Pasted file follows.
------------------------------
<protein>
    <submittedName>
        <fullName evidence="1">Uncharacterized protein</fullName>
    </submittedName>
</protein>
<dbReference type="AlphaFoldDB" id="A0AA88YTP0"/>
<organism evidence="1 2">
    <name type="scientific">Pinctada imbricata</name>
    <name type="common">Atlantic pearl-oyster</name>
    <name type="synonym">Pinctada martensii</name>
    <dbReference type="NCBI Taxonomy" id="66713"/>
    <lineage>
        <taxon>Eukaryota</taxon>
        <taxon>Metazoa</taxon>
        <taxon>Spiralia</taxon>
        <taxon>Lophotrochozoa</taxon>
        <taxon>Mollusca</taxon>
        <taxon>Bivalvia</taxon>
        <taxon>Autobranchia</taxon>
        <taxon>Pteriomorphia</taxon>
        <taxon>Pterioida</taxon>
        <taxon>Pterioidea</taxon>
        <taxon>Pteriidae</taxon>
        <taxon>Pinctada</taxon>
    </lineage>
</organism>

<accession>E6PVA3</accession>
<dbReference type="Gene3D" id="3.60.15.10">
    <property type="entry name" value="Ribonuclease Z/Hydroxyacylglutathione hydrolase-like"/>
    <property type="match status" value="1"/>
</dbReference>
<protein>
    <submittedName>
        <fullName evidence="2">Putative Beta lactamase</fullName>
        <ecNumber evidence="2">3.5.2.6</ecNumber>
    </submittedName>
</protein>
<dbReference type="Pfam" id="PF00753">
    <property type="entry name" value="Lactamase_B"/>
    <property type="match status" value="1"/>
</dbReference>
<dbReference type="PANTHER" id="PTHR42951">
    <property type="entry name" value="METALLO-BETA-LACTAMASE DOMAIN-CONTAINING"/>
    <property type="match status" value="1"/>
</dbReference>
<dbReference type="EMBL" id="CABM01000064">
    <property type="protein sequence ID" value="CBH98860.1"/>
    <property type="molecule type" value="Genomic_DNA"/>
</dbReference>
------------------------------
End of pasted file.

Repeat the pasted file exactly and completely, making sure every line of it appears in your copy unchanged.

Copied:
<protein>
    <submittedName>
        <fullName evidence="1">Uncharacterized protein</fullName>
    </submittedName>
</protein>
<dbReference type="AlphaFoldDB" id="A0AA88YTP0"/>
<organism evidence="1 2">
    <name type="scientific">Pinctada imbricata</name>
    <name type="common">Atlantic pearl-oyster</name>
    <name type="synonym">Pinctada martensii</name>
    <dbReference type="NCBI Taxonomy" id="66713"/>
    <lineage>
        <taxon>Eukaryota</taxon>
        <taxon>Metazoa</taxon>
        <taxon>Spiralia</taxon>
        <taxon>Lophotrochozoa</taxon>
        <taxon>Mollusca</taxon>
        <taxon>Bivalvia</taxon>
        <taxon>Autobranchia</taxon>
        <taxon>Pteriomorphia</taxon>
        <taxon>Pterioida</taxon>
        <taxon>Pterioidea</taxon>
        <taxon>Pteriidae</taxon>
        <taxon>Pinctada</taxon>
    </lineage>
</organism>

<accession>E6PVA3</accession>
<dbReference type="Gene3D" id="3.60.15.10">
    <property type="entry name" value="Ribonuclease Z/Hydroxyacylglutathione hydrolase-like"/>
    <property type="match status" value="1"/>
</dbReference>
<protein>
    <submittedName>
        <fullName evidence="2">Putative Beta lactamase</fullName>
        <ecNumber evidence="2">3.5.2.6</ecNumber>
    </submittedName>
</protein>
<dbReference type="Pfam" id="PF00753">
    <property type="entry name" value="Lactamase_B"/>
    <property type="match status" value="1"/>
</dbReference>
<dbReference type="PANTHER" id="PTHR42951">
    <property type="entry name" value="METALLO-BETA-LACTAMASE DOMAIN-CONTAINING"/>
    <property type="match status" value="1"/>
</dbReference>
<dbReference type="EMBL" id="CABM01000064">
    <property type="protein sequence ID" value="CBH98860.1"/>
    <property type="molecule type" value="Genomic_DNA"/>
</dbReference>